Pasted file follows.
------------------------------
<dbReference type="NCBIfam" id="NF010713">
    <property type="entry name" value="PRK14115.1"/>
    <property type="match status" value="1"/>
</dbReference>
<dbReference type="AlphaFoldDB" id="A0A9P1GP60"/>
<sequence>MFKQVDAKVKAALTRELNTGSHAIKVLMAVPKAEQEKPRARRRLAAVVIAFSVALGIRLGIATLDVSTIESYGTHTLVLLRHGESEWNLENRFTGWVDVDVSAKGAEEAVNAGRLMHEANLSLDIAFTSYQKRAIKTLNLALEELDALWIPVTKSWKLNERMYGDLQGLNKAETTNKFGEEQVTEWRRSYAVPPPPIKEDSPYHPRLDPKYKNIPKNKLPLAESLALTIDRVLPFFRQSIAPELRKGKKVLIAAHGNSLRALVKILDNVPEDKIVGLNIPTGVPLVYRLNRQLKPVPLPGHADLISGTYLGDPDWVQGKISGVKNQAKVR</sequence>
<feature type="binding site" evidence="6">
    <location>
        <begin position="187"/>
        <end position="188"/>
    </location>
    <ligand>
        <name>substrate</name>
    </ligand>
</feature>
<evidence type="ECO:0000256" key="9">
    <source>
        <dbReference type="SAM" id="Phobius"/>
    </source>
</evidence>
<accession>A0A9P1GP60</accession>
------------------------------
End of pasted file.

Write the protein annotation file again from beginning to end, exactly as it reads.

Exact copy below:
<dbReference type="NCBIfam" id="NF010713">
    <property type="entry name" value="PRK14115.1"/>
    <property type="match status" value="1"/>
</dbReference>
<dbReference type="AlphaFoldDB" id="A0A9P1GP60"/>
<sequence>MFKQVDAKVKAALTRELNTGSHAIKVLMAVPKAEQEKPRARRRLAAVVIAFSVALGIRLGIATLDVSTIESYGTHTLVLLRHGESEWNLENRFTGWVDVDVSAKGAEEAVNAGRLMHEANLSLDIAFTSYQKRAIKTLNLALEELDALWIPVTKSWKLNERMYGDLQGLNKAETTNKFGEEQVTEWRRSYAVPPPPIKEDSPYHPRLDPKYKNIPKNKLPLAESLALTIDRVLPFFRQSIAPELRKGKKVLIAAHGNSLRALVKILDNVPEDKIVGLNIPTGVPLVYRLNRQLKPVPLPGHADLISGTYLGDPDWVQGKISGVKNQAKVR</sequence>
<feature type="binding site" evidence="6">
    <location>
        <begin position="187"/>
        <end position="188"/>
    </location>
    <ligand>
        <name>substrate</name>
    </ligand>
</feature>
<evidence type="ECO:0000256" key="9">
    <source>
        <dbReference type="SAM" id="Phobius"/>
    </source>
</evidence>
<accession>A0A9P1GP60</accession>